CFP: Storytelling as Outreach: Approaches to Teaching German Fairy Tales (Sep 30 2018; March 21-24 2019)


50th Anniversary Convention: Northeastern Modern Language Association (NeMLA)

March 21-24, 2019

Washington, DC

Host Institution: Georgetown University


From the Grimms to the present, German Märchen have represented a significant cultural development and a body of text that is particularly accessible for language learners. Because of this, most German language programs include fairy tales as a part of curriculum at multiple levels. Many programs use fairy tales as the starting point for project-based learning units in beginning language classes, for stand-alone courses taught in German, and for outreach courses taught in English or in a mix of English and German. Indeed, program-building discussions often recommend the development of a dedicated “fairy tales course” as a way of increasing German programs’ presence on college campuses.

            Still, many questions remain as to how best to teach these rich, diverse, and inviting texts. To what extent can or should theoretical approaches to literature and cultural studies be taught through fairy tales? How can new theoretical approaches to fairy tales and new multi-media materials enrich fairy tale curriculum? How can one best use fairy tales to encourage long-term deep learning? To what extent is it productive to include non-German texts in fairy tale teaching curriculum? What are the greatest challenges in teaching German fairy tales and how can these be overcome?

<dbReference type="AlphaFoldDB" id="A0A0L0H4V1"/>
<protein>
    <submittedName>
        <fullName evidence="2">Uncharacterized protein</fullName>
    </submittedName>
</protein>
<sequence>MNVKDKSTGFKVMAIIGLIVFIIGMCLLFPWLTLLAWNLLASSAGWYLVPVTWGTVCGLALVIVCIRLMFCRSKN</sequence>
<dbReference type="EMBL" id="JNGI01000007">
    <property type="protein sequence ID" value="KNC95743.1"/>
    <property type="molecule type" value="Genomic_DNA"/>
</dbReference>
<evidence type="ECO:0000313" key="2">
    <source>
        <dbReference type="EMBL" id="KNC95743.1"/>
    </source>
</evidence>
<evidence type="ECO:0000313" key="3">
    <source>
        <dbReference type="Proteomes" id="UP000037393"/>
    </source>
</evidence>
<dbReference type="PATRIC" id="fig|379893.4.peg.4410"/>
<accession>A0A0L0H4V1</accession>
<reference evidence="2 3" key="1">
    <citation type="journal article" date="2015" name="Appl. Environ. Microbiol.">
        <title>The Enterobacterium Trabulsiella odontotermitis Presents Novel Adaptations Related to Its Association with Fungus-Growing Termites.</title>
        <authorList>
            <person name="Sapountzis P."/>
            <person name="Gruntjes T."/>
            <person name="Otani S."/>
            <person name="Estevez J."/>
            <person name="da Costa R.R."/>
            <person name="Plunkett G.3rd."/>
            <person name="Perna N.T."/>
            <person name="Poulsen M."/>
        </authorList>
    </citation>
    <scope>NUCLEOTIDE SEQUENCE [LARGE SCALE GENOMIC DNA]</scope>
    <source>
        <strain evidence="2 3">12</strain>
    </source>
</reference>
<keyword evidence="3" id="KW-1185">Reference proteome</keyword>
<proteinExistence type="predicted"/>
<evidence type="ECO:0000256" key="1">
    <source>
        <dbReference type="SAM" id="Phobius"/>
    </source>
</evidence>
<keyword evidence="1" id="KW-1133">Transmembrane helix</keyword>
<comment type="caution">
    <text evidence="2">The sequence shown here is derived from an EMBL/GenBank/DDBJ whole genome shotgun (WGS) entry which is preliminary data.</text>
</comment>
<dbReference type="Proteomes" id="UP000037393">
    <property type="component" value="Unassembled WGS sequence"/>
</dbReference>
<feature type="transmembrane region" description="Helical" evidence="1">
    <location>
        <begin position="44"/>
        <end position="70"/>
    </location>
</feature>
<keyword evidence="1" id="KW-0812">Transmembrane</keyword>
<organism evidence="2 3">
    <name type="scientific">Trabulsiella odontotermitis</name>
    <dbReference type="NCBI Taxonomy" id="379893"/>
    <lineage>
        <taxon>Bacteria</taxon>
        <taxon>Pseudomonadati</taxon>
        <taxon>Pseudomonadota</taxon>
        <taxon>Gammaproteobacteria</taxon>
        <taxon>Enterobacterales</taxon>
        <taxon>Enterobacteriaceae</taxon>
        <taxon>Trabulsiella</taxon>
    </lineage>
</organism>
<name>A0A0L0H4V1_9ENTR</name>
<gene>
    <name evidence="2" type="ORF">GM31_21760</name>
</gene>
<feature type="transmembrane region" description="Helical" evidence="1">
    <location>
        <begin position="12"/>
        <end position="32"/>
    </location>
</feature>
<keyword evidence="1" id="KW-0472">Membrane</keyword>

This panel invites contributions to the ongoing discussion of how best to teach fairy tales in various German classroom settings.


Of particular interest are presentations addressing innovative teaching and outreach aspects of teaching fairy tales, including :

-       Project-based learning

-       Interdisciplinary collaborations

-       Multi-media projects

-       German fairy tale courses as general education courses

-       Theatrical and/or performative pedagogy

-       Creative approaches to teaching fairy tales

-       Using fairy tales to teach about political and social issues

-       Use of open-source teaching materials

-       Presentations that share practical tips and/or materials


Please submit abstracts of approximately 250 words, including the submitter’s biographical information, through the NeMLA website:  


Submission deadline: September 30, 2018


For inquiries about the panel, contact:

Pascale LaFountain, Assistant Professor of German and French, Montclair State University ([log in to unmask])

Pascale LaFountain
Assistant Professor of German and French
Department of Modern Languages & Literatures
222 Schmitt Hall
Montclair State University
1 Normal Avenue
Montclair, NJ 07043

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